I was already a big fan ;)
At the heart of Edward Snowden's decision to expose the NSA's massive phone and Internet spying programs was a fundamental belief in the people's right-to-know. "My sole motive is to inform the public as to that which is done in their name and that which is done against them," he said in an interview with the Guardian.
From the State's point of view, he's committed a crime. From his point of view, and the view of many others, he has sacrificed for the greater good because he knows people have the right to know what the government is doing in their name. And legal, or not, he saw what the government was doing as a crime against the people and our rights.
For the sake of argument -- This should be called The Snowden Principle.
When The Snowden Principle is invoked and revelations of this magnitude are revealed; it is always met with predictable establishment blowback from the red and blue elites of state power. Those in charge are prone to hysteria and engage in character assassination, as are many in the establishment press that have been co-opted by government access . When The Snowden Principle is evoked the fix is always in and instead of looking at the wrongdoing exposed, they parrot the government position no matter what the facts
The Snowden Principle just cannot be tolerated...
Even mental illness is pondered as a possible reason that these pariahs would insist on the public's right to know at the highest personal costs to their lives and the destruction of their good names. The public's right to know---This is the treason. The utter corruption, the crime.
But as law professor Jonathan Turley reminds us, a lie told by everyone is not the truth. "The Republican and Democratic parties have achieved a bipartisan purpose in uniting against the public's need to know about massive surveillance programs and the need to redefine privacy in a more surveillance friendly image," he wrote recently.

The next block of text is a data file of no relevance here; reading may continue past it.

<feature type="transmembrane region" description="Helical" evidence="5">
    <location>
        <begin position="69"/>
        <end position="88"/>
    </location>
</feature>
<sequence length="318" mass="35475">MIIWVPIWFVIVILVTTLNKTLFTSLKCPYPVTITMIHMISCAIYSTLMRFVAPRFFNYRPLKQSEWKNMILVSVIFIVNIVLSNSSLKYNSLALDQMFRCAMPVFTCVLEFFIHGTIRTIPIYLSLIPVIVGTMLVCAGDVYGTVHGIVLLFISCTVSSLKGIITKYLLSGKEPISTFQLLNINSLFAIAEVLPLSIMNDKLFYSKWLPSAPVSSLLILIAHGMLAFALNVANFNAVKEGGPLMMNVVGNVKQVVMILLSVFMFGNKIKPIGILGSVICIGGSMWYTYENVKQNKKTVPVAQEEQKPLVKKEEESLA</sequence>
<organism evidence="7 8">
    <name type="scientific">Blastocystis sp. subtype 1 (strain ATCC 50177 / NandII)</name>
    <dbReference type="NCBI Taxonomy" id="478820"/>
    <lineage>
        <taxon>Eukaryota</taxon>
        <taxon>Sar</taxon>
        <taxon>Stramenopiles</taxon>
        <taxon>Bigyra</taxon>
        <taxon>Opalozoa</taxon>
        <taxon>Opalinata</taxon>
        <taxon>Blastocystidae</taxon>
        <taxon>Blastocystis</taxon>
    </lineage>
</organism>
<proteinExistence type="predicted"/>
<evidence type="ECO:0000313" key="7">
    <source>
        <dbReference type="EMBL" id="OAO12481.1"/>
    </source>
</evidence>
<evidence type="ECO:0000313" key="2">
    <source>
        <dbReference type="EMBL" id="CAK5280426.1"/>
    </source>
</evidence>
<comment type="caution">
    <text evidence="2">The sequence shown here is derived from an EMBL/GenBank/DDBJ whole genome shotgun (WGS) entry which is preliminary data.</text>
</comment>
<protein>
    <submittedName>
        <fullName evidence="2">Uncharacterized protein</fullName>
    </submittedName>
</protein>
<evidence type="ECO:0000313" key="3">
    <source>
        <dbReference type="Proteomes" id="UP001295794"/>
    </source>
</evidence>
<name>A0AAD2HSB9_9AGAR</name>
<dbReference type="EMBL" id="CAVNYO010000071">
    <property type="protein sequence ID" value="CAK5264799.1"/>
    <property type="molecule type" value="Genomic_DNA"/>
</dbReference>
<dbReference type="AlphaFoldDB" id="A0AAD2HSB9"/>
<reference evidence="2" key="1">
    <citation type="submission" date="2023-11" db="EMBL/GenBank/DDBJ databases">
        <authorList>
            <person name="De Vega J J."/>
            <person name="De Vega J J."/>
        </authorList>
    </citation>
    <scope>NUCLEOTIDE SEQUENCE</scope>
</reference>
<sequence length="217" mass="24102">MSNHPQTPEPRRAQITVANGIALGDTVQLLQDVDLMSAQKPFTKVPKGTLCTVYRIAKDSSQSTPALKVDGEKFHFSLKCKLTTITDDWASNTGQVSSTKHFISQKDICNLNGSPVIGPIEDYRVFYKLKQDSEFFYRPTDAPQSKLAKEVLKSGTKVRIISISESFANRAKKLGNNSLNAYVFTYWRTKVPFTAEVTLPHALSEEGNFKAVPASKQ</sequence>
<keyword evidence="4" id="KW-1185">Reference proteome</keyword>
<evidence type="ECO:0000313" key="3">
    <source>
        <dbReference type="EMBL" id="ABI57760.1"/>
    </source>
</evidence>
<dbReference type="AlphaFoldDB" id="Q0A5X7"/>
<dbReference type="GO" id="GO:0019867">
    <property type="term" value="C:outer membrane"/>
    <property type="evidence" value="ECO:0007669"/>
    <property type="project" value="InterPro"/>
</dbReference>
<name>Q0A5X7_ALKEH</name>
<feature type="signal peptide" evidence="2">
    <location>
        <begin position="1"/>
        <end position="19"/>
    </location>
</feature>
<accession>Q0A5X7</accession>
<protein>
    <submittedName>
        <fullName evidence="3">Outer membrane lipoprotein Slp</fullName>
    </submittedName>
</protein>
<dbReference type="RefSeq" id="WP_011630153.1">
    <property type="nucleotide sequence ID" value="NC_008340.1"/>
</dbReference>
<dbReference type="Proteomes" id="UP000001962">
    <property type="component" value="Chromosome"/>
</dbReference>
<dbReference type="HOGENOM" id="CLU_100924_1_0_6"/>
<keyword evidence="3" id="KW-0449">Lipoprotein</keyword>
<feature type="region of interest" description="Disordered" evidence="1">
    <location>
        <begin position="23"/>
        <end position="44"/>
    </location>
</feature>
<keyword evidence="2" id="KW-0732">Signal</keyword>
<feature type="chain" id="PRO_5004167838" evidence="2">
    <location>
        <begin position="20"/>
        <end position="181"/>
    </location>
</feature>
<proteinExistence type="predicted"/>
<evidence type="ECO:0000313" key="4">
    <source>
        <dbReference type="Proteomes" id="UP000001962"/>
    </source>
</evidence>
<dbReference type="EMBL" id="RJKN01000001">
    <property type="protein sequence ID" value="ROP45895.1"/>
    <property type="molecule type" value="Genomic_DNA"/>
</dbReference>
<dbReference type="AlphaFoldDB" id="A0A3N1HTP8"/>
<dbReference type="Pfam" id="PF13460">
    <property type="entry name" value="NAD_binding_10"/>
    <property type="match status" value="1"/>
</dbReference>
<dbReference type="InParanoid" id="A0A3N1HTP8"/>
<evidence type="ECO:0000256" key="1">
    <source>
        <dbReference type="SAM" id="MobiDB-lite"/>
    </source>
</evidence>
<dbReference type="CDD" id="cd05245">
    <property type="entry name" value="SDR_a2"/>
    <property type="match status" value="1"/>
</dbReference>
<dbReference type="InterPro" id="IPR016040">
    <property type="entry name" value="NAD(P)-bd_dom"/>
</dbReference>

We can watch as The Snowden Principle is predictably followed in the reaction from many of the fourth estate - who serve at the pleasure of the king.
Mika Brzezinski on MSNBC suggests that Glenn Greenwald's coverage was "misleading" and said he was too "close to the story." Snowden was no whistleblower, and Glenn was no journalist she suggests.
Jeffrey Toobin, at the New Yorker, calls Snowden "a grandiose narcissist who deserves to be in prison."
Another journalist, Willard Foxton, asserted that Glenn Greenwald amounted to the leader of a "creepy cult."
David Brooks of the New York Times accuses Snowden- not the Gov--of betraying everything from the Constitution to all American privacy ...
Michael Grunwald of TIME seems to suggest that that if you are against the NSA spying program you want to make America less safe.
Then there's Richard Cohen at the Washington Post, who as Gawker points out, almost seems to be arguing that a journalist's job is to keep government secrets not actually report on them.
The Snowden Principle makes for some tortured logic.
The government's reaction has been even worse. Senators have called Snowden a "traitor," the authorities claim they're going to treat his case as espionage. Rep. Peter King outrageously called for the prosecution of Glenn Greenwald for exercising his basic First Amendment rights. Attacks like this are precisely the reason I joined the Freedom of the Press Foundation board (where Glenn Greenwald and Laura Poitras also serve as board members)